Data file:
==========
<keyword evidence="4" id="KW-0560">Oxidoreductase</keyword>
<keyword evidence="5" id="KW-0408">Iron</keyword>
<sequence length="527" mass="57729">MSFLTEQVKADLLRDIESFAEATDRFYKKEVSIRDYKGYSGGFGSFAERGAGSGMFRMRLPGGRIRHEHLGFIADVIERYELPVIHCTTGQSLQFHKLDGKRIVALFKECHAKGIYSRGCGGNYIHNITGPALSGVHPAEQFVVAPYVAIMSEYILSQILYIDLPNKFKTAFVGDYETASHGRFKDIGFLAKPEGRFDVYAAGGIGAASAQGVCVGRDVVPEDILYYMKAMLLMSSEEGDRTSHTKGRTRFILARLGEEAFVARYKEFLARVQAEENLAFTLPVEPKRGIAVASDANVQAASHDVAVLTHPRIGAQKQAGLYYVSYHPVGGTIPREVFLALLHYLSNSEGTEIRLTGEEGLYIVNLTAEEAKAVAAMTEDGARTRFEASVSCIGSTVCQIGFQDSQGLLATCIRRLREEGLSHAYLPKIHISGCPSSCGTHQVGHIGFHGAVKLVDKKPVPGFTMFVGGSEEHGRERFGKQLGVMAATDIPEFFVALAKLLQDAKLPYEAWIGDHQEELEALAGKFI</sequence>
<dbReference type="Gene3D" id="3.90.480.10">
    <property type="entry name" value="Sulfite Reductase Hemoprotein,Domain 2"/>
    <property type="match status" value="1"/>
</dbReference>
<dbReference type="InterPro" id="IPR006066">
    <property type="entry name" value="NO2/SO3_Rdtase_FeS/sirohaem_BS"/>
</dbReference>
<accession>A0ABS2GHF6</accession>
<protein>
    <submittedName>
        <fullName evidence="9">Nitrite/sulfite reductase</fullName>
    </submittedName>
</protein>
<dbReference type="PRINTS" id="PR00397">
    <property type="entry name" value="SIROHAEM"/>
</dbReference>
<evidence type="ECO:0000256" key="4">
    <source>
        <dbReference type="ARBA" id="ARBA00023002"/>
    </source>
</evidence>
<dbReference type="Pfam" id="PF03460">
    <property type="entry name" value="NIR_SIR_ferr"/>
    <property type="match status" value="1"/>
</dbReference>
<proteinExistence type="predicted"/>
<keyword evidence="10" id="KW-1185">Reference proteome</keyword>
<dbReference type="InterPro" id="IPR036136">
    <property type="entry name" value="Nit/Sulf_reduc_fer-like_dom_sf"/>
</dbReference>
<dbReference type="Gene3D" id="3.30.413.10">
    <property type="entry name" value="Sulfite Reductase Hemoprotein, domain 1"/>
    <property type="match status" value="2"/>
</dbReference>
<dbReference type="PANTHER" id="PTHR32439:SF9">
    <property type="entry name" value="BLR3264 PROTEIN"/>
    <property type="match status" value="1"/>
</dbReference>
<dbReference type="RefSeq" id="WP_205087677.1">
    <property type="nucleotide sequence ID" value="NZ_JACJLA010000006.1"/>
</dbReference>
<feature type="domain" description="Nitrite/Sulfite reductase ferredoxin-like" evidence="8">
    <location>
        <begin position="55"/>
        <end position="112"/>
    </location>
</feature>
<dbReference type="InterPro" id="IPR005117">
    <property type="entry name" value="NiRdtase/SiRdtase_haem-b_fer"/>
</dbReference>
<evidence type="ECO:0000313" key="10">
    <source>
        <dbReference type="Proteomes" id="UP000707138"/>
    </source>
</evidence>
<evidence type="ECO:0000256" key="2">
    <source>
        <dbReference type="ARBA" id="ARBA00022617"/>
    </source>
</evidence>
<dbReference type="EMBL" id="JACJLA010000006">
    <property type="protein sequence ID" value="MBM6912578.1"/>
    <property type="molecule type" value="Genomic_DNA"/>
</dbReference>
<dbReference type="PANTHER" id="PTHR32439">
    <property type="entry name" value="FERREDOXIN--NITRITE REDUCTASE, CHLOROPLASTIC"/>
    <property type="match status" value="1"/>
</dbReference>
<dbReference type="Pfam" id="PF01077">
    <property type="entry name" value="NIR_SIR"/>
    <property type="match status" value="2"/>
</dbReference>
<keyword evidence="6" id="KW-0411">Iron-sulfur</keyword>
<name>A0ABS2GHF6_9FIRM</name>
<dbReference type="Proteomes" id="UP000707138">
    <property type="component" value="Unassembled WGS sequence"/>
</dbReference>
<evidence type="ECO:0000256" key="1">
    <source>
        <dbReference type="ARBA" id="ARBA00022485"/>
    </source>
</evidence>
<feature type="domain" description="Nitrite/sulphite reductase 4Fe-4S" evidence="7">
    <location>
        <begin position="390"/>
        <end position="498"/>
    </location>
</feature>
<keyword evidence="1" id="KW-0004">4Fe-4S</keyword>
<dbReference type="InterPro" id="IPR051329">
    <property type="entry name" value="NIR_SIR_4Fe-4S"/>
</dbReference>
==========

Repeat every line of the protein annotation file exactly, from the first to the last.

<keyword evidence="4" id="KW-0560">Oxidoreductase</keyword>
<keyword evidence="5" id="KW-0408">Iron</keyword>
<sequence length="527" mass="57729">MSFLTEQVKADLLRDIESFAEATDRFYKKEVSIRDYKGYSGGFGSFAERGAGSGMFRMRLPGGRIRHEHLGFIADVIERYELPVIHCTTGQSLQFHKLDGKRIVALFKECHAKGIYSRGCGGNYIHNITGPALSGVHPAEQFVVAPYVAIMSEYILSQILYIDLPNKFKTAFVGDYETASHGRFKDIGFLAKPEGRFDVYAAGGIGAASAQGVCVGRDVVPEDILYYMKAMLLMSSEEGDRTSHTKGRTRFILARLGEEAFVARYKEFLARVQAEENLAFTLPVEPKRGIAVASDANVQAASHDVAVLTHPRIGAQKQAGLYYVSYHPVGGTIPREVFLALLHYLSNSEGTEIRLTGEEGLYIVNLTAEEAKAVAAMTEDGARTRFEASVSCIGSTVCQIGFQDSQGLLATCIRRLREEGLSHAYLPKIHISGCPSSCGTHQVGHIGFHGAVKLVDKKPVPGFTMFVGGSEEHGRERFGKQLGVMAATDIPEFFVALAKLLQDAKLPYEAWIGDHQEELEALAGKFI</sequence>
<dbReference type="Gene3D" id="3.90.480.10">
    <property type="entry name" value="Sulfite Reductase Hemoprotein,Domain 2"/>
    <property type="match status" value="1"/>
</dbReference>
<dbReference type="InterPro" id="IPR006066">
    <property type="entry name" value="NO2/SO3_Rdtase_FeS/sirohaem_BS"/>
</dbReference>
<accession>A0ABS2GHF6</accession>
<protein>
    <submittedName>
        <fullName evidence="9">Nitrite/sulfite reductase</fullName>
    </submittedName>
</protein>
<dbReference type="PRINTS" id="PR00397">
    <property type="entry name" value="SIROHAEM"/>
</dbReference>
<evidence type="ECO:0000256" key="4">
    <source>
        <dbReference type="ARBA" id="ARBA00023002"/>
    </source>
</evidence>
<dbReference type="Pfam" id="PF03460">
    <property type="entry name" value="NIR_SIR_ferr"/>
    <property type="match status" value="1"/>
</dbReference>
<proteinExistence type="predicted"/>
<keyword evidence="10" id="KW-1185">Reference proteome</keyword>
<dbReference type="InterPro" id="IPR036136">
    <property type="entry name" value="Nit/Sulf_reduc_fer-like_dom_sf"/>
</dbReference>
<dbReference type="Gene3D" id="3.30.413.10">
    <property type="entry name" value="Sulfite Reductase Hemoprotein, domain 1"/>
    <property type="match status" value="2"/>
</dbReference>
<dbReference type="PANTHER" id="PTHR32439:SF9">
    <property type="entry name" value="BLR3264 PROTEIN"/>
    <property type="match status" value="1"/>
</dbReference>
<dbReference type="RefSeq" id="WP_205087677.1">
    <property type="nucleotide sequence ID" value="NZ_JACJLA010000006.1"/>
</dbReference>
<feature type="domain" description="Nitrite/Sulfite reductase ferredoxin-like" evidence="8">
    <location>
        <begin position="55"/>
        <end position="112"/>
    </location>
</feature>
<dbReference type="InterPro" id="IPR005117">
    <property type="entry name" value="NiRdtase/SiRdtase_haem-b_fer"/>
</dbReference>
<evidence type="ECO:0000313" key="10">
    <source>
        <dbReference type="Proteomes" id="UP000707138"/>
    </source>
</evidence>
<evidence type="ECO:0000256" key="2">
    <source>
        <dbReference type="ARBA" id="ARBA00022617"/>
    </source>
</evidence>
<dbReference type="EMBL" id="JACJLA010000006">
    <property type="protein sequence ID" value="MBM6912578.1"/>
    <property type="molecule type" value="Genomic_DNA"/>
</dbReference>
<dbReference type="PANTHER" id="PTHR32439">
    <property type="entry name" value="FERREDOXIN--NITRITE REDUCTASE, CHLOROPLASTIC"/>
    <property type="match status" value="1"/>
</dbReference>
<dbReference type="Pfam" id="PF01077">
    <property type="entry name" value="NIR_SIR"/>
    <property type="match status" value="2"/>
</dbReference>
<keyword evidence="6" id="KW-0411">Iron-sulfur</keyword>
<name>A0ABS2GHF6_9FIRM</name>
<dbReference type="Proteomes" id="UP000707138">
    <property type="component" value="Unassembled WGS sequence"/>
</dbReference>
<evidence type="ECO:0000256" key="1">
    <source>
        <dbReference type="ARBA" id="ARBA00022485"/>
    </source>
</evidence>
<feature type="domain" description="Nitrite/sulphite reductase 4Fe-4S" evidence="7">
    <location>
        <begin position="390"/>
        <end position="498"/>
    </location>
</feature>
<keyword evidence="1" id="KW-0004">4Fe-4S</keyword>
<dbReference type="InterPro" id="IPR051329">
    <property type="entry name" value="NIR_SIR_4Fe-4S"/>
</dbReference>